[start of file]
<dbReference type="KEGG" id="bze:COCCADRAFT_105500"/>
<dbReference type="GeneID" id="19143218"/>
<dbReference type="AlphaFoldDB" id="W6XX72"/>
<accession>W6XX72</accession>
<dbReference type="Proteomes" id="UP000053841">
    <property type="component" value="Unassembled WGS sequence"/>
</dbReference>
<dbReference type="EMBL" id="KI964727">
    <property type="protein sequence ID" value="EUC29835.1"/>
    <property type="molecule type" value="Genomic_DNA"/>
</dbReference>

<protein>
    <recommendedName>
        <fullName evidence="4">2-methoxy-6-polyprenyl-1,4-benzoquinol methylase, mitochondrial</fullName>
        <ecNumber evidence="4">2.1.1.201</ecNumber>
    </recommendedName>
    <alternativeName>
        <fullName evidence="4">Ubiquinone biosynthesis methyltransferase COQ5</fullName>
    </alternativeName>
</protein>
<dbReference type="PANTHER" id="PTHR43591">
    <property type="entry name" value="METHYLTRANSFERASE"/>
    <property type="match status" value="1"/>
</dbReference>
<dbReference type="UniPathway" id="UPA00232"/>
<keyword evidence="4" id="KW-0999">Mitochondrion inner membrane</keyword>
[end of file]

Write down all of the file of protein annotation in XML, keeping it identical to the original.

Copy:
<dbReference type="KEGG" id="bze:COCCADRAFT_105500"/>
<dbReference type="GeneID" id="19143218"/>
<dbReference type="AlphaFoldDB" id="W6XX72"/>
<accession>W6XX72</accession>
<dbReference type="Proteomes" id="UP000053841">
    <property type="component" value="Unassembled WGS sequence"/>
</dbReference>
<dbReference type="EMBL" id="KI964727">
    <property type="protein sequence ID" value="EUC29835.1"/>
    <property type="molecule type" value="Genomic_DNA"/>
</dbReference>

<protein>
    <recommendedName>
        <fullName evidence="4">2-methoxy-6-polyprenyl-1,4-benzoquinol methylase, mitochondrial</fullName>
        <ecNumber evidence="4">2.1.1.201</ecNumber>
    </recommendedName>
    <alternativeName>
        <fullName evidence="4">Ubiquinone biosynthesis methyltransferase COQ5</fullName>
    </alternativeName>
</protein>
<dbReference type="PANTHER" id="PTHR43591">
    <property type="entry name" value="METHYLTRANSFERASE"/>
    <property type="match status" value="1"/>
</dbReference>
<dbReference type="UniPathway" id="UPA00232"/>
<keyword evidence="4" id="KW-0999">Mitochondrion inner membrane</keyword>